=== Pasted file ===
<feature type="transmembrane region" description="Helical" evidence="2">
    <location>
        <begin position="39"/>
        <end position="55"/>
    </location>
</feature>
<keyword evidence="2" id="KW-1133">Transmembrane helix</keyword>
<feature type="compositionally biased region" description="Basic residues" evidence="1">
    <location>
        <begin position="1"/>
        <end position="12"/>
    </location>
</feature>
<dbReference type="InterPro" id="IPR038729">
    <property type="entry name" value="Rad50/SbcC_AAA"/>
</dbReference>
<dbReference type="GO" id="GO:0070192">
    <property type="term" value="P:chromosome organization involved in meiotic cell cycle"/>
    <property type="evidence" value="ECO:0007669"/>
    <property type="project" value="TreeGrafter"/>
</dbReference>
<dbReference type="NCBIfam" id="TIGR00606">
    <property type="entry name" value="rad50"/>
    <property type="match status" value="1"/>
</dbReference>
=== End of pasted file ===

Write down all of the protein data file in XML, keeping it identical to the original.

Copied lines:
<feature type="transmembrane region" description="Helical" evidence="2">
    <location>
        <begin position="39"/>
        <end position="55"/>
    </location>
</feature>
<keyword evidence="2" id="KW-1133">Transmembrane helix</keyword>
<feature type="compositionally biased region" description="Basic residues" evidence="1">
    <location>
        <begin position="1"/>
        <end position="12"/>
    </location>
</feature>
<dbReference type="InterPro" id="IPR038729">
    <property type="entry name" value="Rad50/SbcC_AAA"/>
</dbReference>
<dbReference type="GO" id="GO:0070192">
    <property type="term" value="P:chromosome organization involved in meiotic cell cycle"/>
    <property type="evidence" value="ECO:0007669"/>
    <property type="project" value="TreeGrafter"/>
</dbReference>
<dbReference type="NCBIfam" id="TIGR00606">
    <property type="entry name" value="rad50"/>
    <property type="match status" value="1"/>
</dbReference>